Responsibilities of the Local Authority to Former Children Looked After and Young People in Custody

This chapter is based on statutory guidance for local authorities on children who lose their looked-after status when remanded or sentenced to custody, Children Act 1989: former looked-after children in custody.


Children Looked After and Young People in Contact with Youth Justice Services Procedure

Remands to Local Authority Accommodation or to Youth Detention Accommodation Procedure


This chapter was updated in June 2021 to reflect the Section 2.6 Care leavers leaving custody in Joint Housing Protocols for Care Leavers: good practice advice (DfE and MHCLG) (see Section, 3.9, Planning for Release).
Visiting frequency was changed to 4 weeks (previously 6 weeks).

1. Introduction

Some young people may cease to be Looked After when they are convicted and receive a custodial sentence (see Changes to Care Status as a Result of Criminal Justice Decisions, Children Act 1989 Guidance and Regulations - Volume 2: Care Planning, Placement and Case Review).

This may be because, once sentenced to custody, they are no longer voluntarily Accommodated under section 20 of the Children Act 1989, or because they became Looked After solely by virtue of being remanded to local authority accommodation or Youth Detention Accommodation.

Local authorities still have responsibilities towards these children and young people, however these responsibilities will differ depending on whether or not the young person is Relevant and entitled to support as a care leaver.

2. 'Relevant' Young People in Custody

If the young person is a 'relevant child' and entitled to support and services as a care leaver, this status remains unchanged while they are serving a custodial sentence, and the local authority that looked after the young person retains responsibility for providing support during his/her time in custody and on release.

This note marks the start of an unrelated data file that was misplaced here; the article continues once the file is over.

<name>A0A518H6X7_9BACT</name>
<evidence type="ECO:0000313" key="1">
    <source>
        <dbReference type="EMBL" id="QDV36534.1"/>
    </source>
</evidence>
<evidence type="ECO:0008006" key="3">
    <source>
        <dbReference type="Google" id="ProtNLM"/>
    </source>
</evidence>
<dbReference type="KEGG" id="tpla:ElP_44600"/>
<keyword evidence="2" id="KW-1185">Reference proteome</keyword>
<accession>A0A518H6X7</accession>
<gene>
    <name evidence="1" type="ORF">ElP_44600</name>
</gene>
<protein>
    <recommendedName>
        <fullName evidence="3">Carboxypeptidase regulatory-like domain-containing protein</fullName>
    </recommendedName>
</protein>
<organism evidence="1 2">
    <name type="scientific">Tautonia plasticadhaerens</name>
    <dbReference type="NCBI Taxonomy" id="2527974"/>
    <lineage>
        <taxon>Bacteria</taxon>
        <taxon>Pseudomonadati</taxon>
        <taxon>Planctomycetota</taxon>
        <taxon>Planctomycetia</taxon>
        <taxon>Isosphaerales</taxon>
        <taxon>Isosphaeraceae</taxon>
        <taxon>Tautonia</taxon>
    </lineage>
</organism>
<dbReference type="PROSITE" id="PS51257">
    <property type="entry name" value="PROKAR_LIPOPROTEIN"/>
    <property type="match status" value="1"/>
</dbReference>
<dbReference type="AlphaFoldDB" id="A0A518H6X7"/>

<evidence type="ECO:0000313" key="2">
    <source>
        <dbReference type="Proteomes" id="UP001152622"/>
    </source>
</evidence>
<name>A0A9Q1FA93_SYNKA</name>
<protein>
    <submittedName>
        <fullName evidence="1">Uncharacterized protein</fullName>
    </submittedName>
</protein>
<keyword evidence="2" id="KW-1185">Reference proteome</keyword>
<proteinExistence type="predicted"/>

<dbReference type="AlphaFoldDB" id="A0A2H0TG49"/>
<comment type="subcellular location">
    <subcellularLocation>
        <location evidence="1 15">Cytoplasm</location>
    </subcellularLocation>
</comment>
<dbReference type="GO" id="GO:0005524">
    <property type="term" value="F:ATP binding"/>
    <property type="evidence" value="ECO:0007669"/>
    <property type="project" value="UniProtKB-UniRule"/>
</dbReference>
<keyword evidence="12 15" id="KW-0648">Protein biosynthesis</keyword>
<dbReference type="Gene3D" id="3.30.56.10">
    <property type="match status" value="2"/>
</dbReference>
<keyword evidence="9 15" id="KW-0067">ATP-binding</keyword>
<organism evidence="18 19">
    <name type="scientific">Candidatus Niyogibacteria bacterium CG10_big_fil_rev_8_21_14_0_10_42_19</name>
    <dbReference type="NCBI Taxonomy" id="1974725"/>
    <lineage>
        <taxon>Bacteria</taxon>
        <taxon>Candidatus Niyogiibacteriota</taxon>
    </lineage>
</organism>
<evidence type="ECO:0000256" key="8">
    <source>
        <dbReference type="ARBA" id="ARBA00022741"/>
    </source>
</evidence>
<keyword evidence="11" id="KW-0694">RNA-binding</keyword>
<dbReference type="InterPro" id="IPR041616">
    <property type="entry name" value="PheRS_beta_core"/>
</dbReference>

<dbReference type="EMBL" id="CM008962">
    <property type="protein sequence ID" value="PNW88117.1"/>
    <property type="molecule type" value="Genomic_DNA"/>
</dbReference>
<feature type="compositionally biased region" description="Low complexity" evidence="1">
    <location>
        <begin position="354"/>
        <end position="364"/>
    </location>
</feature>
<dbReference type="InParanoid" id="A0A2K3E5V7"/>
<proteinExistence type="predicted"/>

Some young people, including young people who become looked after as a result of being remanded, will become 'relevant children' if they are in custody on their 16th birthday. This would include young people who have spent at least 13 weeks looked after since the age of 14 and were either subject to a care order or who were accommodated or remanded to local authority accommodation immediately prior to entering custody on sentence.

The authority must keep in touch with relevant young people in custody throughout their sentence, allocate a Personal Adviser and work with the young person to prepare a Pathway Plan. This should cover arrangements for the support that they will be provided with on release, including arranging for their accommodation and maintenance if they will be under 18. The young person's social worker should ensure that the relevant YOT case manager is made aware of their status as Relevant.

For further information, see Leaving Care and Transition Procedure.

3. Young People in Custody who are not 'Relevant'

Local authorities also have a duty to young people who, upon being sentenced, cease to be Looked After, but who are not Relevant and so not entitled to support as care leavers. This may be because they were, prior to detention, Accommodated (under section 20 of the Children Act 1989) and will leave custody before their 16th birthday, or they are aged 16 or 17 but have been Looked After for less than 13 weeks since the age of 14 (perhaps because they only became looked after when remanded into local authority accommodation immediately prior to sentence).

In this situation, the responsible local authority must appoint a representative to visit the young person to assess their needs.